Webs, clouds and tags of meaning

In an attempt to explore further uses for the platform he created, World Wide Web inventor Tim Berners-Lee came up with the concept of a Semantic Web: “The Semantic Web is a web of data. There is lots of data we all use every day [that is] not part of the web…[currently] we don’t have a web of data. Because data is controlled by applications, and each application keeps it to itself.” The semantic web connects similar bits of information, allowing “a person, or a machine, to start off in one database, and then move through an unending set of databases which are connected not by wires but by being about the same thing.” Let’s look at the way semantic webs are formed:

As people move around various information repositories and enablers (search engines, portals, blogs, stuff stored on social networks, etc.) they leave a trail of thoughts, traceable via the search engine/s they used. Each traceable point shows a particular seeker’s choice of meaning (they way s/he understands whether a specific item of information is the one s/he’s looking for) – hence the ‘semantic’ aspect – (semantics is the study of meaning). The traces of many people’s meanderings around a concept, a theme, a word, a date, an object or an idea, can be collected together and presented graphically. Certain words or terms will be larger than the others – signalling that they were used by several people. The graphical form of these search results is known as a cloud of meaning (or a ‘semantic cloud’).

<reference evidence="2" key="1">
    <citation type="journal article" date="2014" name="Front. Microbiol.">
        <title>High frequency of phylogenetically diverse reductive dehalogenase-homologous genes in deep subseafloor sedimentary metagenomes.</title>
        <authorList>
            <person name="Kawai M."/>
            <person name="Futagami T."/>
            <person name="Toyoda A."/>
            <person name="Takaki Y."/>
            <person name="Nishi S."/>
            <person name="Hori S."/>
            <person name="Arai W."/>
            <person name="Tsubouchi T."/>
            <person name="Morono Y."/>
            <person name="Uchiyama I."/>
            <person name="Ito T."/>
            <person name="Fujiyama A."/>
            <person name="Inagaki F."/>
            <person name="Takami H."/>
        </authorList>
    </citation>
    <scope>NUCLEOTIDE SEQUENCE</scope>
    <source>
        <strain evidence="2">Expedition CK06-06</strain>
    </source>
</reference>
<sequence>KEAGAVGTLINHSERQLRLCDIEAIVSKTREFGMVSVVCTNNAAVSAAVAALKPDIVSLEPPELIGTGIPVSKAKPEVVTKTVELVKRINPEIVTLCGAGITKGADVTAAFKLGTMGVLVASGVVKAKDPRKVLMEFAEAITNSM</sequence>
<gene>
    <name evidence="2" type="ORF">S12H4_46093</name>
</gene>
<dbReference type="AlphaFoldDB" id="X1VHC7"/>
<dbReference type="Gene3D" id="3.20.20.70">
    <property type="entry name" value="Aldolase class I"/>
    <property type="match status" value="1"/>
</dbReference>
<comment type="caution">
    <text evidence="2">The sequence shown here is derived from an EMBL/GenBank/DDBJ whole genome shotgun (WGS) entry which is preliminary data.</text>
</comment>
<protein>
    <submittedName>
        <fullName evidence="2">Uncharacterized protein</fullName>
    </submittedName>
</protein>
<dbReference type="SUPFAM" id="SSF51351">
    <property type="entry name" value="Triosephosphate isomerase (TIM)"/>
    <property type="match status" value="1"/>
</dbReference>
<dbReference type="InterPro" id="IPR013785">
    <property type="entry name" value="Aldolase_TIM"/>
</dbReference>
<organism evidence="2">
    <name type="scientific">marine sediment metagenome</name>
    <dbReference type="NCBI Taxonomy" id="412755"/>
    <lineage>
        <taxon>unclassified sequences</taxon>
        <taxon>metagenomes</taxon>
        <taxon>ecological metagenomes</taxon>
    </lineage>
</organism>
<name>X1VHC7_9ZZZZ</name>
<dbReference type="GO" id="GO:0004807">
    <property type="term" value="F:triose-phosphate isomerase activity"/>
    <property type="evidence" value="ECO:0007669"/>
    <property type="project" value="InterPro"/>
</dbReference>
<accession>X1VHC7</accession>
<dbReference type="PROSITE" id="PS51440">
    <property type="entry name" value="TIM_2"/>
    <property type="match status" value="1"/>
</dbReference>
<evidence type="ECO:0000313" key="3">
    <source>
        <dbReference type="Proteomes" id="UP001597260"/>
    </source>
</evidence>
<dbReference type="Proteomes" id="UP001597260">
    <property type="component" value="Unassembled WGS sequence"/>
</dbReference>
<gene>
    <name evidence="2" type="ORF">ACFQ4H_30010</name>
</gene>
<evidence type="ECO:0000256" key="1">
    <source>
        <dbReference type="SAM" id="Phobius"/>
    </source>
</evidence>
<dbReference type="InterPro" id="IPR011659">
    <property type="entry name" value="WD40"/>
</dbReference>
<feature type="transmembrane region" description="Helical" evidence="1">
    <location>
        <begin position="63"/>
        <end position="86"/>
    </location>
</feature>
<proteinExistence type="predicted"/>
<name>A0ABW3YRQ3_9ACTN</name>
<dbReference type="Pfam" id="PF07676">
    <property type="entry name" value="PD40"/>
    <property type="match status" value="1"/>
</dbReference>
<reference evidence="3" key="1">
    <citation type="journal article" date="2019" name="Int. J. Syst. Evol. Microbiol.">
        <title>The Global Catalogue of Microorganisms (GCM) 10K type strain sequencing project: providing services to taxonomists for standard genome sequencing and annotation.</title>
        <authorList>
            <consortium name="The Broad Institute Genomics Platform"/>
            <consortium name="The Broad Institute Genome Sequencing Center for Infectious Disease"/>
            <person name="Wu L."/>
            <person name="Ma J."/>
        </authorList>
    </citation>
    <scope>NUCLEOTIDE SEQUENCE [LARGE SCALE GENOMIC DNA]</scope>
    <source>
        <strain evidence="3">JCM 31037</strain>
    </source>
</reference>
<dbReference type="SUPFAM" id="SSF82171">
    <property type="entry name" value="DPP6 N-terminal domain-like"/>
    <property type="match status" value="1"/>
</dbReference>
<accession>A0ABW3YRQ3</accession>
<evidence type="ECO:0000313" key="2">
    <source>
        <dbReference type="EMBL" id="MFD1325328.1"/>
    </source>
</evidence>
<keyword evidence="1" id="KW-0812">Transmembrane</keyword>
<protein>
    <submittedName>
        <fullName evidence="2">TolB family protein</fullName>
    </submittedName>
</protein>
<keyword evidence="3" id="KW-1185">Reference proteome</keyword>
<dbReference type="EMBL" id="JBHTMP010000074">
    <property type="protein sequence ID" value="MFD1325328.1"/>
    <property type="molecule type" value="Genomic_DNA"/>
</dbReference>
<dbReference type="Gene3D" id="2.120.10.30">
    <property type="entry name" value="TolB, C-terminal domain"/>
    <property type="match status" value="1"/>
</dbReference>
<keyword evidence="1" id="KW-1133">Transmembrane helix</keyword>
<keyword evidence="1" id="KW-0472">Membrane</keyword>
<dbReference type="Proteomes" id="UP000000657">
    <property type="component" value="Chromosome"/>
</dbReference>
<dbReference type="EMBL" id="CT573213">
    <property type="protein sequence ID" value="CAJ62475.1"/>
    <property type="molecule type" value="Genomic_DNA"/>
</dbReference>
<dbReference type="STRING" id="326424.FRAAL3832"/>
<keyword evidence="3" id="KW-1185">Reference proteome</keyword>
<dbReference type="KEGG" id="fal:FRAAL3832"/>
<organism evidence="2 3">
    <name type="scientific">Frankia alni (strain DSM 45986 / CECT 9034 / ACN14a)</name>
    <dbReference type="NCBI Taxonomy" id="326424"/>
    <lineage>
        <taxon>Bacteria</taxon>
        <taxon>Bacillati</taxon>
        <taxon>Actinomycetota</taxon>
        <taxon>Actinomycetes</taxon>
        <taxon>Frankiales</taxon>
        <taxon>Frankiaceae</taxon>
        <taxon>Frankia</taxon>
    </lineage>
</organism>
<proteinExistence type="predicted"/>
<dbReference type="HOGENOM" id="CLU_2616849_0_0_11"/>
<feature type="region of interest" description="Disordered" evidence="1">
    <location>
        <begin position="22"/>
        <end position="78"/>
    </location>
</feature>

‘Semantic clouds’ are observable through visual search engines such as Quintura, KartooPixsy and Grokker – all use various graphic devices to show how a concept, a theme, a word, date, object or idea can be surrounded by other information bits that seekers felt were related to the original search. Many information repositories began adding such keywords to each and every article or posting they publish – this collection of keywords (known as ‘tags’) signals specific relation between the list of keywords – and the content they point to.

Back to Brooker, Richmond and P-Eye: while it make no sense to add keywords at random, it makes perfect sense to use visual engines and tag collections to find various layers of meaning related to keywords in the article or blog posting. Writers and editors should consider the semantic clouds that surround each and every piece they write and publish, in order to make sure their publication remains relevant in a world that is information-saturated. Content Managemant Systems, the application used to write, edit and publish content, should have a natural capability to identify the semantic clouds of each and every item of content they handle, and offer this information to all involved in creating and consuming that piece.

Look at the tags I chose for the piece you’ve been reading. Are there any tags missing or many a few tto much?